I don't know if it's because there's something weird about my colour vision in some way, but the way I experience colours in the real world hasn't got much relationship at all to the "corrections" that digital camera white balance applies. When I know that I'm looking at something that's supposed to be white I see it as white, but my eyes/brain don't have to shift the colour balance of the entire scene to do that. For example, I'm typing this under warm artificial light but if I pick up a sheet of blank paper it looks perfectly white to me, while the light in the rest of the room still has a strong warm cast. But a digital camera would have to shift the colour balance of the entire scene to make the paper look white, and to my eyes the result would seem far too blue and completely wrong.

Sorry for straying slightly off topic, although hopefully not too far. It'll be interesting to find out what unusual methods people in this thread use to set white balance, but I think it would also be interesting to know how much of the actual look of the ambient light people are willing to sacrifice in order to get those whites white.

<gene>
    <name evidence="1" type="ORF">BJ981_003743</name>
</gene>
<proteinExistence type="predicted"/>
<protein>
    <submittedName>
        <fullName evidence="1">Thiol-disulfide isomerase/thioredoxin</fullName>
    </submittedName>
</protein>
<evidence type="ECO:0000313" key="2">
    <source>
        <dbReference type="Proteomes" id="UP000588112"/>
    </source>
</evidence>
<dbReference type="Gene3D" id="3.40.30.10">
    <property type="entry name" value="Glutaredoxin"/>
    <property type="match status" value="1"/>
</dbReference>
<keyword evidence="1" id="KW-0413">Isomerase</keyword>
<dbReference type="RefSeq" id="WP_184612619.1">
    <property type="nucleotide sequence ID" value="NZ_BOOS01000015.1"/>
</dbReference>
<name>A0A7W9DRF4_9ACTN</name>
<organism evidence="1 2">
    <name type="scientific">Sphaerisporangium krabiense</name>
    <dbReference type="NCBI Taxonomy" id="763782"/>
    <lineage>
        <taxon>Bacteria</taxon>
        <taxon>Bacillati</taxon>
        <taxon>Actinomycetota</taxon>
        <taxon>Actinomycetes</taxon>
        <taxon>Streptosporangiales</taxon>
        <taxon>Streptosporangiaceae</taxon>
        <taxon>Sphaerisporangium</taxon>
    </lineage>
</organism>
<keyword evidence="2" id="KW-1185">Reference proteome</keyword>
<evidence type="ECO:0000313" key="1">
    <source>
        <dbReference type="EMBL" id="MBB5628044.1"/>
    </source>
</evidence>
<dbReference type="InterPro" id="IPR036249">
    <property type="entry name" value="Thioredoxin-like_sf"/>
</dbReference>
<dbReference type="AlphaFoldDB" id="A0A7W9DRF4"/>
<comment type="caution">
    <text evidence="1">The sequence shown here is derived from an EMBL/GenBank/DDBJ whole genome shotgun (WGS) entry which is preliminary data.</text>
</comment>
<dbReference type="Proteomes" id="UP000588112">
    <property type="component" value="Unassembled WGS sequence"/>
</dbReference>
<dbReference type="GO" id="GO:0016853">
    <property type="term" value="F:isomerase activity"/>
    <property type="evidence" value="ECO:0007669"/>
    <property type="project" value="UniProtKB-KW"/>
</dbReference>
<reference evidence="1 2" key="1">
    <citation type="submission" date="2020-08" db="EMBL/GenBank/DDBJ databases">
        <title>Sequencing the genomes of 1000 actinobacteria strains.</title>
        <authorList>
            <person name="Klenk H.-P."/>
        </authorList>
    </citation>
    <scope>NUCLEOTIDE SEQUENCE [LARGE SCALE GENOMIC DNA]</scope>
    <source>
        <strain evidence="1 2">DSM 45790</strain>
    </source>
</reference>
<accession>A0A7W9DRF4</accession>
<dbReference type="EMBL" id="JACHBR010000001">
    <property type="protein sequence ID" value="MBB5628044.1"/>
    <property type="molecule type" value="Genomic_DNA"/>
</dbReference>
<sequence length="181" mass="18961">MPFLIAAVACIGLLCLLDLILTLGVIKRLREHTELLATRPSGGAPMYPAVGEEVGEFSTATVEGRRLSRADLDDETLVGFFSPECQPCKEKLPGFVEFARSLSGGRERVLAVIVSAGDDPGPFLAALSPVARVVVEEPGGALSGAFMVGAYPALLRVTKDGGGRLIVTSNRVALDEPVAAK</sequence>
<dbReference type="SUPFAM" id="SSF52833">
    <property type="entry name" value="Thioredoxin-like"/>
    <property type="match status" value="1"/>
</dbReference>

02-06-2020, 06:49 AM - 1 Like   #9
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I shoot nightscapes this time of year, and a lot towards the Bakken Oil Field in North Dakota. So my white balance is more about killing the orange light pollution from all the gas flares. I shoot at 2800k and edit randomly til I get something not really blue, but the orange isn't outrageous. So what Im saying is, I just make it up as I go, lol. The photo attached was about 10 days ago at about 3am central
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02-06-2020, 08:04 AM   #10
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When working with astro images usually setting the white balance is best done in levels by clicking the gray eyedropper in the darkest area. This is advice I had not followed for over a year and until I did got some strange results. I still don't understand why this produces really good results which is why I had resisted doing so for so long but eventually just accepted that it works and treat it as magic.